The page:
Paul, I think you have a good point, and again, it’s similar to the noise the pundits and consultants made about how the world had turned upside down thanks to e-commerce in the late 90s… and we know how that turned out.

    James, yes, many blogs have become like magazines (including this one), but that’s also part of my point… we’re outside the traditional media structure and rely on the crowd to make or break us… not some out-of-touch executive.

    Matt, and yet some of those “comments closed” blogs still spark conversation on other blogs every day… take Seth Godin for instance.

    David, ah, the old “keep ‘em in the dark” strategy. Your attorney does the same to you. ;)

  27. On Tofu – the answer is neither.

    Tofu is about what you do with it. Think of it as an empty shell that takes on the flavor and spice you add to it.

    Sorta like a blog.

  28. Brian – I’m in the dark how not using vague buzzwords causes abuse, but what do I know…

  29. Great post, I’m in complete agreement. I think those that try to separate and classify — have a completely wrong view of social media in the first place. They’re using SM as tactical tools and classifying to systemize… Big mistake. Blogging is social media (in my opinion one of the core pieces of the SM picture) and it’s far from dead. Platforms like WordPress make blogging much more dynamic and perfectly suited for social web activities. Great post!

  30. Adam, thanks for addressing the tofu question… too many people seem to want to discuss this silly social media stuff. ;)

    And David, as much as we would love the world to adapt to our personal viewpoints, alas, it rarely does.

    The term “social media” is in heavy use these days, and that isn’t going away. I can either try to add clarity to the situation (which is my job, after all) or I can choose to be an egomaniac who refuses to engage in the vernacular and discourse of the times.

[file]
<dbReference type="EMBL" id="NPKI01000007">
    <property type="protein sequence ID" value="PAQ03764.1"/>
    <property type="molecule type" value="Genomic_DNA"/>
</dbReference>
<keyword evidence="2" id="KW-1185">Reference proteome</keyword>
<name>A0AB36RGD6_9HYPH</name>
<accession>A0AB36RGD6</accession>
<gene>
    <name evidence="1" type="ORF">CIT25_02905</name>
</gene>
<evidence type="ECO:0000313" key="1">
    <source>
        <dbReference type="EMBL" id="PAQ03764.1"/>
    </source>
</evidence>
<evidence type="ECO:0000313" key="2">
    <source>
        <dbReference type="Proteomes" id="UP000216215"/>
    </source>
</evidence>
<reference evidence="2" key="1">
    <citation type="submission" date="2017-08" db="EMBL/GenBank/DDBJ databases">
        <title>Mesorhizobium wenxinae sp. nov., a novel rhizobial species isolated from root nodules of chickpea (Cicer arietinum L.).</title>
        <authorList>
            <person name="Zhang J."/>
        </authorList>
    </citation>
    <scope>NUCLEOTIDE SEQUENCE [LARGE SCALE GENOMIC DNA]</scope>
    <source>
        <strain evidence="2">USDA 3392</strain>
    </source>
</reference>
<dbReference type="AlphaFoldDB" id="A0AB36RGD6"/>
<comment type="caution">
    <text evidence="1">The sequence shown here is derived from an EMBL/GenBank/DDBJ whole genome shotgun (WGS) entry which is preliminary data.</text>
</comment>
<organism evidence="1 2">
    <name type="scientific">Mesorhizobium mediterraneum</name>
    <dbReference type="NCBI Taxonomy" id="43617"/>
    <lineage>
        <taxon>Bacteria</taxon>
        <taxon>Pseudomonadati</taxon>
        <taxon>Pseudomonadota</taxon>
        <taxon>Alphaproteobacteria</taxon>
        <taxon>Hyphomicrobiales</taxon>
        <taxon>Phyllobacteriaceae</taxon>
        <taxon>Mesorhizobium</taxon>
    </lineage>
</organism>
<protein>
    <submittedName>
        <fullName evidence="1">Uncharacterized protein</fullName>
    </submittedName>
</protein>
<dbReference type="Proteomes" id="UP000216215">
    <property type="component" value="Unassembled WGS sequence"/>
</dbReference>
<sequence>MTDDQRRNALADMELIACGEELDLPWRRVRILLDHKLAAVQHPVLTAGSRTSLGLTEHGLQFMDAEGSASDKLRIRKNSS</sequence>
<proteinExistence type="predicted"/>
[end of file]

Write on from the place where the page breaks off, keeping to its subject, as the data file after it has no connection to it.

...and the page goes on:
I’ve obviously chosen the former. You’re free to do as you wish as well. Not that you’d be an egomaniac if you don’t use the term “social media”… only that I would be given the focus of this publication.

  31. Quote
    “Matt Baker July 10, 2009 at 10:37 am
    The distinction, I think, is that many “blogs” are one-way communication devices. Comments are turned off, feedback is discouraged, and community doesn’t exist.
    If a blog serves as a gathering point, then it’s social media. But a large percentage of them don’t.”end quote.

    The other side of Matt Baker’s comment jumped out at me,
    a blogger who hopes for community and invites comments without being much of a gathering point…yet.

    I do know that it takes time to engage a segment of the social media community and that’s OK … I can ‘take a sad
    song and make it better’

    Fran :)

  32. Perhaps the confusion simply stems from the fact that “social” is part of both terms (“social media” and “social networking”). Sometimes I think people see/hear the word “social” and assume the two terms are interchangeable. Then, as others have noted, because blogging is “older” and not like Twitter/Facebook, “it can’t possibly be social media,” they deduce.

    Thanks for your post. No, you probably shouldn’t worry about it any more (although imprecise use of language will always be a concern to writers/editors). And tofu? Well, thank goodness it tastes better than it looks.

  33. Hmm… I only know of Social Media consultants. I don’t see any Social Networking consultants around…

    Let’s just eat. Tofu anyone?

  34. You’ve made your excellent point and that’s all that matters.

  35. You could simply say that social media is the use of various media to socialize.

    It is sad how much jargon there is on the this subject. Think of all the time people are wasting in their lives to write all this stuff. Writing whole articles to try to explain the difference between 3 things that are virtually the same thing!

    Amazing!

  36. I really, really hate tofu. Just saying.

  37. Huh.